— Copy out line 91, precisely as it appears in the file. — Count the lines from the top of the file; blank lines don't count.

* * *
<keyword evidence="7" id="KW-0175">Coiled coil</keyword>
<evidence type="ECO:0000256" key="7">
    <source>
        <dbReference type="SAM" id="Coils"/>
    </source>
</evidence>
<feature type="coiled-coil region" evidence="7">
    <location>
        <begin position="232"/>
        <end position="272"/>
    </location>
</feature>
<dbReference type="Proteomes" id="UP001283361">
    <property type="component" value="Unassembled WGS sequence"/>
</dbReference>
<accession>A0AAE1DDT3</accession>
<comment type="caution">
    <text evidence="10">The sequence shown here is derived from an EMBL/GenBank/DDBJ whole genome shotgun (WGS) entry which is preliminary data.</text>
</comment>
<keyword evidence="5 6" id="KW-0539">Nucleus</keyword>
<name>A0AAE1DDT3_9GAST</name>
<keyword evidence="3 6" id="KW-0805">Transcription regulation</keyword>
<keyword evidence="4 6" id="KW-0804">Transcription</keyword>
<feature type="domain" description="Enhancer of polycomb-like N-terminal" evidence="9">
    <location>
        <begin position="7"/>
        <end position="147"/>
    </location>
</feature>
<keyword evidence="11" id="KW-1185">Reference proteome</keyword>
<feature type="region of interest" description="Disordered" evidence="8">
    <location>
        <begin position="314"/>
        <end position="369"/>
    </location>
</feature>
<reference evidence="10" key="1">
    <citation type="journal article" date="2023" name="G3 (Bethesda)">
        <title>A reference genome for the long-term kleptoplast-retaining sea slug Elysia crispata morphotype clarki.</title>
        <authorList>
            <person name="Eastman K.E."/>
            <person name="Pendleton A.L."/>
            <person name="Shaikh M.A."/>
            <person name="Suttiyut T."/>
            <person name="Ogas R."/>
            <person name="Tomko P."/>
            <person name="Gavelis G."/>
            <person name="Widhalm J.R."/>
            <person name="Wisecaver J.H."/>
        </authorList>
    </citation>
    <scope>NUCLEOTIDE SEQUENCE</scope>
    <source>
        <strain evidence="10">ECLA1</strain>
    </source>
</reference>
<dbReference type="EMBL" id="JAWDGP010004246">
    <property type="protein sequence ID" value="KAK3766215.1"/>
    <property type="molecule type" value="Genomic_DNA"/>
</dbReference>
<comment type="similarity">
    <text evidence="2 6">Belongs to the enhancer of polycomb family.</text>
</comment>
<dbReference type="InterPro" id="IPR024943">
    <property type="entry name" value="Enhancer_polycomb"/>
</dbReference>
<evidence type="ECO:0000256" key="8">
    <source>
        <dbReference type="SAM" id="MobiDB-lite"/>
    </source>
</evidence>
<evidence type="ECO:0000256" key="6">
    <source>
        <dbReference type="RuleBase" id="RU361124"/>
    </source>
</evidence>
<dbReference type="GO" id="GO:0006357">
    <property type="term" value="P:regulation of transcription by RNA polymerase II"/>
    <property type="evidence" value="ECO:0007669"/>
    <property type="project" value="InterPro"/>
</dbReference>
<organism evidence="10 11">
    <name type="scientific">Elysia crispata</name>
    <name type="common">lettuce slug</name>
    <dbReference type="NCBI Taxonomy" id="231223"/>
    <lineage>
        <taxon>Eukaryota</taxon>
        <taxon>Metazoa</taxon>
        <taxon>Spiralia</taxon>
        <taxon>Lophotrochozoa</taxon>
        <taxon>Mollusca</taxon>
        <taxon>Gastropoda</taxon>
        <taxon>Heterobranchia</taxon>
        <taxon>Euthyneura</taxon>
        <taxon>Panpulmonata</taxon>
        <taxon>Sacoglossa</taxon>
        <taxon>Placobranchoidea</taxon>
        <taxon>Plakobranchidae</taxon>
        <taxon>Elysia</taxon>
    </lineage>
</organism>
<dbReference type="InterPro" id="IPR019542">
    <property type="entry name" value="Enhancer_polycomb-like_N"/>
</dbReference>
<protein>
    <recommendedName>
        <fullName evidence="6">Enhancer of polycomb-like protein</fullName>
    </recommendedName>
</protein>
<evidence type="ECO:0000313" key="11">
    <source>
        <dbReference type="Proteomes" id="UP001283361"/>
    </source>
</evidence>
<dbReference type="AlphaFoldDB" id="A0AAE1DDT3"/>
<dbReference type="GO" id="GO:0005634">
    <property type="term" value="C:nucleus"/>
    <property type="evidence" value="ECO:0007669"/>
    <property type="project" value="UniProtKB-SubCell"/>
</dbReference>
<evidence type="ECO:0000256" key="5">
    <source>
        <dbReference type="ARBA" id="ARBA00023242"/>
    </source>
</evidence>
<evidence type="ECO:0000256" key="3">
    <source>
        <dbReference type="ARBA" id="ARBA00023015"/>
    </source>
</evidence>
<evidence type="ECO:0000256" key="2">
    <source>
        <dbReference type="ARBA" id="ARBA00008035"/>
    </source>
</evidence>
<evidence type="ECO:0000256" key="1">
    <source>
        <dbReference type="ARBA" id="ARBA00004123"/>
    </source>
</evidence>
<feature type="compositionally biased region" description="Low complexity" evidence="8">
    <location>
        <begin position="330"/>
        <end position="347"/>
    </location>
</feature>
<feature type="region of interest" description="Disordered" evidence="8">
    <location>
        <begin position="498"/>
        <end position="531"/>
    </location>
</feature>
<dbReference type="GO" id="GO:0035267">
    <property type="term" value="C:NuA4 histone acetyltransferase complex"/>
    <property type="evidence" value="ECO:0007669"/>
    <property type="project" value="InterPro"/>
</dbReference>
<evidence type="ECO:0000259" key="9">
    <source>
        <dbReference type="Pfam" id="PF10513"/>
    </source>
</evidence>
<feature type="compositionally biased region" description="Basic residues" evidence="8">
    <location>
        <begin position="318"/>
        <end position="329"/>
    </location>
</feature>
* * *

        <taxon>Mollusca</taxon>